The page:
1975: Two more F-27 Fokker Friendships were added, bringing the size of the fleet up to 10. Air Niugini began leasing Boeing 727s from Ansett and TAA for services to Brisbane, and a Boeing 707 from Qantas for a weekly service to Manila and Hong Kong.
1976: Four Fokker F28-1000 pure-jet aircraft were purchased. A Boeing 720B was leased from Tempair to replace the Boeing 727 and 707 aircraft.
1979: Air Niugini continued its fleet upgrade when it acquired another two Fokker F28s from Transair in Canada and grounded all DC3s. It relinquished the Tempair lease of the Boeing 720B and purchased two Boeing 707s.
1981/82: Three De Haviland Dash 7 aircraft were purchased and because of their S.T.O.L capabilities, these aircraft were expected to open new airports and take over all services operated by Fokker F27s.
1983: The Fokker F28 flew into Hoskins in West New Britain, heralding another milestone – Hoskins was the eleventh domestic port to get jet transport. At the same time, Dash 7s opened up services to Tari – another Highlands port.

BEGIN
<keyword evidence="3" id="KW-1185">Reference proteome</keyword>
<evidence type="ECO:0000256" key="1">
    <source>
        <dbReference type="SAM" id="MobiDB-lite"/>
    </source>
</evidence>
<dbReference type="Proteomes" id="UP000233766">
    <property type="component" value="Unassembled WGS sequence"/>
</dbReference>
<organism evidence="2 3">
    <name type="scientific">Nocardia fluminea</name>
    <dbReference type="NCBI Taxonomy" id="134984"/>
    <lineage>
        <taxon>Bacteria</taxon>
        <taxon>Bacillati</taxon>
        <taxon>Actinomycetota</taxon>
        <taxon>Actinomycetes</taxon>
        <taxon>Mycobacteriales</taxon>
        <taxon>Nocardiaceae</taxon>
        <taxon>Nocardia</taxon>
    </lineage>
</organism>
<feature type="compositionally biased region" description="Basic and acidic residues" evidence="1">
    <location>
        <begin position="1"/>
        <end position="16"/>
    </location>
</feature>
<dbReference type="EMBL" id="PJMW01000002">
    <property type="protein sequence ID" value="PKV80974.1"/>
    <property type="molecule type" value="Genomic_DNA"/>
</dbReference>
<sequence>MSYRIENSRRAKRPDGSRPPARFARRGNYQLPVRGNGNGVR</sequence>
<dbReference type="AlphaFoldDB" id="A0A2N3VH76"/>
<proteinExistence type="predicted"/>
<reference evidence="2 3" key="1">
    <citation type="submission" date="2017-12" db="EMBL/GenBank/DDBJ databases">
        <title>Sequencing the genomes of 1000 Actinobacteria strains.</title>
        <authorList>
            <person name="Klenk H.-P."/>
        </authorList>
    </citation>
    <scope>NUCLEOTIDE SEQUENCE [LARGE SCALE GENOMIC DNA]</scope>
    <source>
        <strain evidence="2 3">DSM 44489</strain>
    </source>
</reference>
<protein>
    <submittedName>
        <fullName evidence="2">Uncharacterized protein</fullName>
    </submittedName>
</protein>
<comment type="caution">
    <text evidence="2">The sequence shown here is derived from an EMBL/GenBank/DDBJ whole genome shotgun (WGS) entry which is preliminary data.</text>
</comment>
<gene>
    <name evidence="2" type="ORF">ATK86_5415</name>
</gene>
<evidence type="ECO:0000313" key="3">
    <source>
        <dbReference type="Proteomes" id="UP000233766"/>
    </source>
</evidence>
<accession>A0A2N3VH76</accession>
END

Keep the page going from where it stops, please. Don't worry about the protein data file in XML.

1984: The two 707s were sold. An Airbus A300 was leased from TAA to operate the international services and added to Air Niugini’s fleet, which now consisted of five Fokker F28s-1000s and three Dash 7s.
1984-90: Air Niugini once again expanded its services by introducing additional Fokker F28s to its existing domestic fleet of eight F28s and two Dash 7s. A new Airbus A310 was purchased to replace the Airbus A300 leased from TAA – opening up the opportunity for the further expansion of routes.
Present day: Today the Air Niugini fleet consists of Boeing 767 and 737 jets for international routes along with Fokker F-100 aircraft while the Q400 and Dash 8 aircraft for the challenging terrain. The Fokker F-100 also flies to Cairns in Australia, Honiara, Solomon Islands and Port Vila, Vanuatu. The B737 operates some domestic flights to Manus and Lae.